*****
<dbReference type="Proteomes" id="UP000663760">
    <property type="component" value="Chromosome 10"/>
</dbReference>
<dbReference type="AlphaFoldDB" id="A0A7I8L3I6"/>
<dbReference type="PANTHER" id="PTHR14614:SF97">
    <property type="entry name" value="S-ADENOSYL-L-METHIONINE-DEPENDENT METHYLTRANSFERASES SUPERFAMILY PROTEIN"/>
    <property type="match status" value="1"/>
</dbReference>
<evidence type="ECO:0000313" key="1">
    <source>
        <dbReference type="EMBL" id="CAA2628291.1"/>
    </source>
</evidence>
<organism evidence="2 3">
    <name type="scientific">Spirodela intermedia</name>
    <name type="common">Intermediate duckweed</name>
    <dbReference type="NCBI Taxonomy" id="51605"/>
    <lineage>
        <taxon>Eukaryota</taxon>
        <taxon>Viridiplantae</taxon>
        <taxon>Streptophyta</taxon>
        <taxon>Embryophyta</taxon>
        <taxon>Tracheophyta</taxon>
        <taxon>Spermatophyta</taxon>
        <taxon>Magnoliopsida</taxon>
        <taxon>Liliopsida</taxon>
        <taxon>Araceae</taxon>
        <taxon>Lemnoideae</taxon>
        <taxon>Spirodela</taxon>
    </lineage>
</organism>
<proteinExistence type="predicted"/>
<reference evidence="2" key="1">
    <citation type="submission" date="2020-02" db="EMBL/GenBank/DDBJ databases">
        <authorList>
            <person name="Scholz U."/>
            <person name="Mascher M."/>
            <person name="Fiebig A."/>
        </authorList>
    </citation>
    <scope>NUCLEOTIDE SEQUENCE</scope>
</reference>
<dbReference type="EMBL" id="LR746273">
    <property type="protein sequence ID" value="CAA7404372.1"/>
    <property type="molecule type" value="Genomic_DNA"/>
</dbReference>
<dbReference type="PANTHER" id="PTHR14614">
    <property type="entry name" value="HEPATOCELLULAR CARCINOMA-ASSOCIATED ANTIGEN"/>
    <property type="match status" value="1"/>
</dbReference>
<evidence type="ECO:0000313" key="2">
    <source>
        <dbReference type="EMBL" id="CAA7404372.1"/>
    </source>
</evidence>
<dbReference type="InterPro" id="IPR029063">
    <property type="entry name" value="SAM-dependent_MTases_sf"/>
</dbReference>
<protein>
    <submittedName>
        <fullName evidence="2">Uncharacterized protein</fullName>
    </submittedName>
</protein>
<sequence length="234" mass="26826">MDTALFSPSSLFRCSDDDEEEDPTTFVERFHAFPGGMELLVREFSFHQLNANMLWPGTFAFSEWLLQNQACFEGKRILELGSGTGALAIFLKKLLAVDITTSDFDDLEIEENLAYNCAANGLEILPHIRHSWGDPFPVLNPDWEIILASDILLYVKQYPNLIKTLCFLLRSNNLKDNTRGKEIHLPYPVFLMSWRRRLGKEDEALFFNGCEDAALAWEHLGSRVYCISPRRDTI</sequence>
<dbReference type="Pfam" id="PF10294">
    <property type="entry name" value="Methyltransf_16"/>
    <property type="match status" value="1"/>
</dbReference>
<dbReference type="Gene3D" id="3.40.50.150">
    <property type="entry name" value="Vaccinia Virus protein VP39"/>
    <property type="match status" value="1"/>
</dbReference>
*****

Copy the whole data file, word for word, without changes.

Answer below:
<dbReference type="Proteomes" id="UP000663760">
    <property type="component" value="Chromosome 10"/>
</dbReference>
<dbReference type="AlphaFoldDB" id="A0A7I8L3I6"/>
<dbReference type="PANTHER" id="PTHR14614:SF97">
    <property type="entry name" value="S-ADENOSYL-L-METHIONINE-DEPENDENT METHYLTRANSFERASES SUPERFAMILY PROTEIN"/>
    <property type="match status" value="1"/>
</dbReference>
<evidence type="ECO:0000313" key="1">
    <source>
        <dbReference type="EMBL" id="CAA2628291.1"/>
    </source>
</evidence>
<organism evidence="2 3">
    <name type="scientific">Spirodela intermedia</name>
    <name type="common">Intermediate duckweed</name>
    <dbReference type="NCBI Taxonomy" id="51605"/>
    <lineage>
        <taxon>Eukaryota</taxon>
        <taxon>Viridiplantae</taxon>
        <taxon>Streptophyta</taxon>
        <taxon>Embryophyta</taxon>
        <taxon>Tracheophyta</taxon>
        <taxon>Spermatophyta</taxon>
        <taxon>Magnoliopsida</taxon>
        <taxon>Liliopsida</taxon>
        <taxon>Araceae</taxon>
        <taxon>Lemnoideae</taxon>
        <taxon>Spirodela</taxon>
    </lineage>
</organism>
<proteinExistence type="predicted"/>
<reference evidence="2" key="1">
    <citation type="submission" date="2020-02" db="EMBL/GenBank/DDBJ databases">
        <authorList>
            <person name="Scholz U."/>
            <person name="Mascher M."/>
            <person name="Fiebig A."/>
        </authorList>
    </citation>
    <scope>NUCLEOTIDE SEQUENCE</scope>
</reference>
<dbReference type="EMBL" id="LR746273">
    <property type="protein sequence ID" value="CAA7404372.1"/>
    <property type="molecule type" value="Genomic_DNA"/>
</dbReference>
<dbReference type="PANTHER" id="PTHR14614">
    <property type="entry name" value="HEPATOCELLULAR CARCINOMA-ASSOCIATED ANTIGEN"/>
    <property type="match status" value="1"/>
</dbReference>
<evidence type="ECO:0000313" key="2">
    <source>
        <dbReference type="EMBL" id="CAA7404372.1"/>
    </source>
</evidence>
<dbReference type="InterPro" id="IPR029063">
    <property type="entry name" value="SAM-dependent_MTases_sf"/>
</dbReference>
<protein>
    <submittedName>
        <fullName evidence="2">Uncharacterized protein</fullName>
    </submittedName>
</protein>
<sequence length="234" mass="26826">MDTALFSPSSLFRCSDDDEEEDPTTFVERFHAFPGGMELLVREFSFHQLNANMLWPGTFAFSEWLLQNQACFEGKRILELGSGTGALAIFLKKLLAVDITTSDFDDLEIEENLAYNCAANGLEILPHIRHSWGDPFPVLNPDWEIILASDILLYVKQYPNLIKTLCFLLRSNNLKDNTRGKEIHLPYPVFLMSWRRRLGKEDEALFFNGCEDAALAWEHLGSRVYCISPRRDTI</sequence>
<dbReference type="Pfam" id="PF10294">
    <property type="entry name" value="Methyltransf_16"/>
    <property type="match status" value="1"/>
</dbReference>
<dbReference type="Gene3D" id="3.40.50.150">
    <property type="entry name" value="Vaccinia Virus protein VP39"/>
    <property type="match status" value="1"/>
</dbReference>